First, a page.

When asked by a New York Times journalist in 1988 to list his compatriots in the Theater of the Absurd Ionesco named Beckett, Genet, Adamov and Shakespeare. Shakespeare? "...Shakespeare is the King of the Theater of the Absurd," Ionesco stated. He said:
Macbeth, for example, says that the world is a tale told by an idiot, full of sound and fury, signifying nothing. That is the pure definition of the Theater of the Absurd -- and perhaps of the world. Shakespeare was the great one before us. His place was between God and despair......Another interesting problem is the existence of a God, a divinity, as Beckett writes about in Waiting for Godot. Man without God, without the metaphysical, without transcendence is lost.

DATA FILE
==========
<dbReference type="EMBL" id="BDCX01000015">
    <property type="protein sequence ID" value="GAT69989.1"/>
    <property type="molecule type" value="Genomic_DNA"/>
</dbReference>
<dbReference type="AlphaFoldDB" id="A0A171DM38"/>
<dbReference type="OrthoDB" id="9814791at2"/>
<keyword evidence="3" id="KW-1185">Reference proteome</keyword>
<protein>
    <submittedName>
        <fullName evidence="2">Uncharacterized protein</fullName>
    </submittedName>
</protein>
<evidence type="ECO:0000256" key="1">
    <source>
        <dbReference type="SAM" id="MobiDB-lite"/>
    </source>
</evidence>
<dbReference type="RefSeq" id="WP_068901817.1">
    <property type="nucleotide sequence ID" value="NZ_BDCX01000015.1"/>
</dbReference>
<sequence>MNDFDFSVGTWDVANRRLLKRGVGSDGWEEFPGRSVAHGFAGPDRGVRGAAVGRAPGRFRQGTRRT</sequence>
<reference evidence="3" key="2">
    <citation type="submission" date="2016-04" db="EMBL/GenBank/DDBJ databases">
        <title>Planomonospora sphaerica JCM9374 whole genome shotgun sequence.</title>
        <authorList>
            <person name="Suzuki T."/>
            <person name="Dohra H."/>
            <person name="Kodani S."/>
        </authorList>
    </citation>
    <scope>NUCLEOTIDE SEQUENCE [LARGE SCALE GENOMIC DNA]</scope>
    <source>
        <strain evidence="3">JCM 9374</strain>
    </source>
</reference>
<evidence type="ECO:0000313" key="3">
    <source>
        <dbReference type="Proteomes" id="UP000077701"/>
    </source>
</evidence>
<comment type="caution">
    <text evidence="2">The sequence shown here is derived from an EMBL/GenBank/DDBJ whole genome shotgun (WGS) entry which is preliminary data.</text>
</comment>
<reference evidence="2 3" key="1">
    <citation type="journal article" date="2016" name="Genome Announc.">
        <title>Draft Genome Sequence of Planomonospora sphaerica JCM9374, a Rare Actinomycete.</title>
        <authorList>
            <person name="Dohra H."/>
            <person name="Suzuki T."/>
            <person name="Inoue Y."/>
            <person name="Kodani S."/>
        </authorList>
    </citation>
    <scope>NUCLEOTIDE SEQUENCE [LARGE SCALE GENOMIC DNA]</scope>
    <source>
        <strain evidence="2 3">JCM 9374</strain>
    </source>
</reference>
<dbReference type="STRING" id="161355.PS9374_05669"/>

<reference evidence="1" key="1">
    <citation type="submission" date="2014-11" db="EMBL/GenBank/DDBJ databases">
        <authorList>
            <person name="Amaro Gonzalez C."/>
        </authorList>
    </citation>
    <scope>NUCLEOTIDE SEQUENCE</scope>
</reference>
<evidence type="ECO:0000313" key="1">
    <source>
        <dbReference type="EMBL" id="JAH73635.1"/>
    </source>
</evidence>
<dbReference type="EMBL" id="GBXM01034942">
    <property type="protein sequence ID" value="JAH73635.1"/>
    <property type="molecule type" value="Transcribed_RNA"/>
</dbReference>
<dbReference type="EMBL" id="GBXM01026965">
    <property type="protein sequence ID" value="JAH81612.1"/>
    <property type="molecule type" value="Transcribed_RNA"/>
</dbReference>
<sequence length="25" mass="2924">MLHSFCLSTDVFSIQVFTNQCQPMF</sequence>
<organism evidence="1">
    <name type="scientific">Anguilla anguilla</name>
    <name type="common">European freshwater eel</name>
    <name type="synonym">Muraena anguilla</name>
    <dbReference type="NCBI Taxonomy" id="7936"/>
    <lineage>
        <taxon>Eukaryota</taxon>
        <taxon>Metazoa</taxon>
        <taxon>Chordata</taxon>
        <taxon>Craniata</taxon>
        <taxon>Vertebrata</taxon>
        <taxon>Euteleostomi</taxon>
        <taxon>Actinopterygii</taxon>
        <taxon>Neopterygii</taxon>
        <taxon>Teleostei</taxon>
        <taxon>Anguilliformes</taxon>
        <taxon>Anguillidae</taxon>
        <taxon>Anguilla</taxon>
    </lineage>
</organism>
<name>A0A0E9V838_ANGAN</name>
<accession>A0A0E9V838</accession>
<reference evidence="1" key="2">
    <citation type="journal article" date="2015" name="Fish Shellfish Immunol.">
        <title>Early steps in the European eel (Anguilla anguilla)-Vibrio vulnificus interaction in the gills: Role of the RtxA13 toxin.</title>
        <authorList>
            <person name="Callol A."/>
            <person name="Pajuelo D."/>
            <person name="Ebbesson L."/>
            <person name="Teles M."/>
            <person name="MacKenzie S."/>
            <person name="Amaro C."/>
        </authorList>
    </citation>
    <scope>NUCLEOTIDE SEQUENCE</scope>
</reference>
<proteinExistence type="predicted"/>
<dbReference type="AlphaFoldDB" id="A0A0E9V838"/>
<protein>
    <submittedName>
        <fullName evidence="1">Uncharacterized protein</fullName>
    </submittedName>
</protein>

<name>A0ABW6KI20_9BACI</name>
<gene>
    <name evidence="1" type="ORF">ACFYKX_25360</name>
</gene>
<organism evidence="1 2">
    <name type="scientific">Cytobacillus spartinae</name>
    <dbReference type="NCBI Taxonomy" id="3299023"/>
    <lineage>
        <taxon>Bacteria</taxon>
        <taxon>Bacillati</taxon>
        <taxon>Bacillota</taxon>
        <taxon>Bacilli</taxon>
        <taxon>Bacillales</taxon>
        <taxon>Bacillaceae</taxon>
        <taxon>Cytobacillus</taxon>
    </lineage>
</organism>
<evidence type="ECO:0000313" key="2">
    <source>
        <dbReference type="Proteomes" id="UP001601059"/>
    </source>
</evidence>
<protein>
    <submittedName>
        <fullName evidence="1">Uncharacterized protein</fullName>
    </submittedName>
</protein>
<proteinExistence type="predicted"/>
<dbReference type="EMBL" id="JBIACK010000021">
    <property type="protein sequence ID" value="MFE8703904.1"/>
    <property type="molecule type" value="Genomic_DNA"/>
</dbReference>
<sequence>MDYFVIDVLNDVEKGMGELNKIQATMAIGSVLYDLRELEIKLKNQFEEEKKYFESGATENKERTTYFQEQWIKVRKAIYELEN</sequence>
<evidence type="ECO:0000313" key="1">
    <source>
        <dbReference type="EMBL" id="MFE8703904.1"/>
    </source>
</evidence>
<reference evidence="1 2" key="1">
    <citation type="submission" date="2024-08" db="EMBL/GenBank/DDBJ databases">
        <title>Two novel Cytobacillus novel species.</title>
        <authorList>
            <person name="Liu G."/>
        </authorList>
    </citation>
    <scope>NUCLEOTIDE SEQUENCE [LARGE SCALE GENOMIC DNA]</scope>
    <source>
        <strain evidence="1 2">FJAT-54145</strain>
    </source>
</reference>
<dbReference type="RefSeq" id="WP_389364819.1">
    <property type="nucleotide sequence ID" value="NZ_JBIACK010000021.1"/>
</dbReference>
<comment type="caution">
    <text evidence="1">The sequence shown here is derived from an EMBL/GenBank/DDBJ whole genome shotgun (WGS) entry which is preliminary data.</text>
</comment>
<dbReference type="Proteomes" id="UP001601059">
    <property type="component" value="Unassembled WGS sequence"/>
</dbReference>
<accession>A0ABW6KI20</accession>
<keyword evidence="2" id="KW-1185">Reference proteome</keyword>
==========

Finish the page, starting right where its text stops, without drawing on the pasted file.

Not surprisingly, he went on to criticize American realistic and naturalistic theatre as naïve and simple-minded.
Ionesco's work characteristically combines a dream or nightmare atmosphere with grotesque, bizarre and whimsical humor. His first play, Bald Soprano (1950), satirizes the deadliness of bourgeois society frozen in meaningless formalities. Ionesco referred to his plays as anti-plays; it was Martin Esslin who dubbed the work "Theatre of the Absurd."